Protecting intellectual property: how and why?
Starting a startup requires so many considerations to be made, and among them is how to protect intellectual property. In fact, if the basis of your project is an invention or a new idea, you need to know that, in addition to making sure that you do not infringe on that of a third party, you also need to protect your intellectual property, so as to ensure good profitability in the long run. Herbert Spencer, after all, said:
“If it is a duty to respect the rights of others, it is also a duty to enforce one’s own.”
If you do not know what is meant by intellectual property and how it can be protected, do not get distracted and read the next few lines very carefully because they will answer these very questions (and many others).
What is meant by intellectual property?
As is often the case, there is no universally valid definition of intellectual property because what is included within it varies, inevitably, from country to country.
Nevertheless, it is possible to shed light on the meaning of this concept, which, in general, refers to a system of legal protection referring to intangible assets that are the result of human creative and inventive activity, such as artistic works, industrial inventions, brand names, and designs.
More specifically, intellectual property is considered, from a legal point of view, the set of rights of a personal nature (i.e., the moral right to be recognized as the author of a work or as the originator of a technical solution or trademark) and patrimonial (i.e., the right attached to the economic exploitation of one’s creative activity).
You should know that while the former is a very personal and inalienable right, the latter is available and transmissible. It should also be pointed out that both individuals and businesses, of whatever size, can benefit from intellectual property rights.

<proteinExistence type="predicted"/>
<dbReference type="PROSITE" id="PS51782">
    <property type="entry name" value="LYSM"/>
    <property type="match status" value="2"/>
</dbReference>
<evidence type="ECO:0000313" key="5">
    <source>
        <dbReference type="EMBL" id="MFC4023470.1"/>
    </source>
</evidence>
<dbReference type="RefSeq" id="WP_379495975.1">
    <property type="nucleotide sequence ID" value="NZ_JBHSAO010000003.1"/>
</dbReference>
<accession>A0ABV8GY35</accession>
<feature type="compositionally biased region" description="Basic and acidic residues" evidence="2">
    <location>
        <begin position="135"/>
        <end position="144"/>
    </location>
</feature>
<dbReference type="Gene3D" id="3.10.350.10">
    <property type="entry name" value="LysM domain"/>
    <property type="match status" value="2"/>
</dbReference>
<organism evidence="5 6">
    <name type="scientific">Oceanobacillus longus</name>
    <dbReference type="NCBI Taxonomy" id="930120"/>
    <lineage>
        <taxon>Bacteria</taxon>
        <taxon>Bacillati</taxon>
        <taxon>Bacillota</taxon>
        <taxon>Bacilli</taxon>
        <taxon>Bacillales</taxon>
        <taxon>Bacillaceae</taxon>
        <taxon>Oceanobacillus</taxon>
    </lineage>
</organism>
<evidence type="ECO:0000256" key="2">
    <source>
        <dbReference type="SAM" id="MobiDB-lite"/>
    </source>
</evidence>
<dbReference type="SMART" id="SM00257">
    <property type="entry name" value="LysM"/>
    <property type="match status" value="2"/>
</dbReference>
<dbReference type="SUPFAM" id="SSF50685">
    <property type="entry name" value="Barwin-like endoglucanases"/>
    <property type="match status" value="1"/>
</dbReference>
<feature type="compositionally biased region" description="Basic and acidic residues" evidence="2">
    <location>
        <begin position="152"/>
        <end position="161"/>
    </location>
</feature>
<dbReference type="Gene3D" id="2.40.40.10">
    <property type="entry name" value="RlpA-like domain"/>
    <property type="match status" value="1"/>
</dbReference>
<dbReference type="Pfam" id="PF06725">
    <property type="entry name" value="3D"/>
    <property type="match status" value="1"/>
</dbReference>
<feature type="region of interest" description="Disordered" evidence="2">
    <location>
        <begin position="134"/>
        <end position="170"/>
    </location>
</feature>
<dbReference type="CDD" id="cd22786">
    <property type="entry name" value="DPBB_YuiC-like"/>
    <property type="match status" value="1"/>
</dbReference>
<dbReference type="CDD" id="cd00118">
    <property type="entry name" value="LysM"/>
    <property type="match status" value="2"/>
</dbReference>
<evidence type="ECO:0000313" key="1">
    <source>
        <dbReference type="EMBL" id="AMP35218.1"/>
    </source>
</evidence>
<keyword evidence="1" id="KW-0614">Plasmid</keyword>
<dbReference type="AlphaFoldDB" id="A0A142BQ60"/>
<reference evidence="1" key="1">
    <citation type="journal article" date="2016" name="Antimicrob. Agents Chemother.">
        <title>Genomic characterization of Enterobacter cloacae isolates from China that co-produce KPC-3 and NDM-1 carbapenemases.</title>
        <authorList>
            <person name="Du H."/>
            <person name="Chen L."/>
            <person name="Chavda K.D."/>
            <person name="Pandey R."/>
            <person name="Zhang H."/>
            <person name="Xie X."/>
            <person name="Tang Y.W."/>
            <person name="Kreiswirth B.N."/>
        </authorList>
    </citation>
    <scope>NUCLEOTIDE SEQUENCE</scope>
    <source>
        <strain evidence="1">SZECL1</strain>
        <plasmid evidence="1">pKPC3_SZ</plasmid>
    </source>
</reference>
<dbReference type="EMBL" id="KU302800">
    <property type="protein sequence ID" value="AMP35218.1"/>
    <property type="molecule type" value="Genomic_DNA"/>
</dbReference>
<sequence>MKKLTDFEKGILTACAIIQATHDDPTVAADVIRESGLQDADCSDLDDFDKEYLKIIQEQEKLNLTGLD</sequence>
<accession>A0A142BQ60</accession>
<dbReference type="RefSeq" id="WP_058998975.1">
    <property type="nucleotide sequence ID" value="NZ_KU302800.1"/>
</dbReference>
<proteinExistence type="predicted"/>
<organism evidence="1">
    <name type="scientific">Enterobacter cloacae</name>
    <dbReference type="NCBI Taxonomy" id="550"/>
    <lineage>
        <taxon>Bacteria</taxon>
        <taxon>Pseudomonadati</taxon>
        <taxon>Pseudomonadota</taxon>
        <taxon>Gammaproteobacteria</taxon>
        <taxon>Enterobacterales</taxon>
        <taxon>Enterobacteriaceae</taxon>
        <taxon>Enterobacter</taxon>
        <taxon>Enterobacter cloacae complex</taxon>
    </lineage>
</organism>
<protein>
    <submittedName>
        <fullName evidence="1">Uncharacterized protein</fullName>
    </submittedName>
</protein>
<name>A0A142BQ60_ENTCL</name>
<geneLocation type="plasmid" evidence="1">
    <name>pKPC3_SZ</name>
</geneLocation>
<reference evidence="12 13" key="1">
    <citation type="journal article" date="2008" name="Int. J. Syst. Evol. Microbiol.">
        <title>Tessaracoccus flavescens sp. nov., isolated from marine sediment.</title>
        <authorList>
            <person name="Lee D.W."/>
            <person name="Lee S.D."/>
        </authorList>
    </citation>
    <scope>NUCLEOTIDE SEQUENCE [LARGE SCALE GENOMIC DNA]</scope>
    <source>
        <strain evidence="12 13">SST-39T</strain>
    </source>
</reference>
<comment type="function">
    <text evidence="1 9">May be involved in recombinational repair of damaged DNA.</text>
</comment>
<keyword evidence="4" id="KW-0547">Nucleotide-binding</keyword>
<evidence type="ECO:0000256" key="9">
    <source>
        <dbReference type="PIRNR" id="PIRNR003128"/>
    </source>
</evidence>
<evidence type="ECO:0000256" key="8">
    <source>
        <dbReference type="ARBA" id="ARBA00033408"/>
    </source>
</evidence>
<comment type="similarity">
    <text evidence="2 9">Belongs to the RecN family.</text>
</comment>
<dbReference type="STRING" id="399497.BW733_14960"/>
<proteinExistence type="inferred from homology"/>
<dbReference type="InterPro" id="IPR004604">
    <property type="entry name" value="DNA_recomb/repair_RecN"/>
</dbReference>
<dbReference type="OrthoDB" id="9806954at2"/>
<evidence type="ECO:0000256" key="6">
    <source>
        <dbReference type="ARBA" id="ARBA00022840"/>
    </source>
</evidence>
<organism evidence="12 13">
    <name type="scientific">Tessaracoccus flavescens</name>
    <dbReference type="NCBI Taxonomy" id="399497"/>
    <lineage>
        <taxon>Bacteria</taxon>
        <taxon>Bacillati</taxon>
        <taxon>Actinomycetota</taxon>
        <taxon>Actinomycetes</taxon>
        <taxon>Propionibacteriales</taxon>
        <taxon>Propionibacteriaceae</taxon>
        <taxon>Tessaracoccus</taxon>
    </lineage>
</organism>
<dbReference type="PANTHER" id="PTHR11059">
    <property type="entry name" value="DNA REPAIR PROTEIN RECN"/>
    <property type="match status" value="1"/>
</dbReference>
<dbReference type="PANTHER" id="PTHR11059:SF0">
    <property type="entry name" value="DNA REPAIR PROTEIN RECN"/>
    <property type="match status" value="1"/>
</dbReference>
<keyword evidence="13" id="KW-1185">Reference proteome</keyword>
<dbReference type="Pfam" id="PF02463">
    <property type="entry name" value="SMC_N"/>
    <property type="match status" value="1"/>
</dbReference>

What rights does intellectual property preserve?
Regarding the specific rights preserved by intellectual property, in Italy it can be divided into 3 different macro-areas:
- intellectual works protected by copyright (artistic and literary works, music, television programs, artistic designs, advertising creations and multimedia products, software, databases)
- industrial property (patents on inventions, trademarks, industrial designs, new varieties of plants and geographical indications of origin);
- commercial strategies (trade secrets, know-how, confidentiality commitments or rapid production).
The specific form of protection provided by intellectual property, however, depends on the nature of the asset to be protected. While for some, in fact, protection is triggered automatically (this is the case, for example, of copyright relating to literary texts and sound recordings), for others it is necessary to submit a formal request which, then, will be considered by the competent body of the country where the registration took place.
Having said the division into macro-areas that is possible in Italy regarding the preserved rights of intellectual property, it is the case that you know what the main categories are. We will review them briefly, one by one, in the next few lines.
Patents are specifically concerned with new and unique inventions that can be produced or exploited. Their purpose is to confer the right to take legal action against making, using, and selling them without authorization.
Copyrights, as noted above, automatically protect original creations that require skill, labor or judgment. Examples include products of fine art, literature, music, theater, and software.
This particular form of (immediate) protection protects the design or external conformation of a product. A patent may be associated with it.
Logos and trademarks
It is possible to register a trademark at the Italian, European and international levels. It is a form of protection aimed, in particular, at brand names and logos and is divided into classes of goods and services.
European Union regulations and those of individual member countries protect against the unlawful acquisition, use and disclosure of trade secrets.
How to protect the intellectual property of intangible assets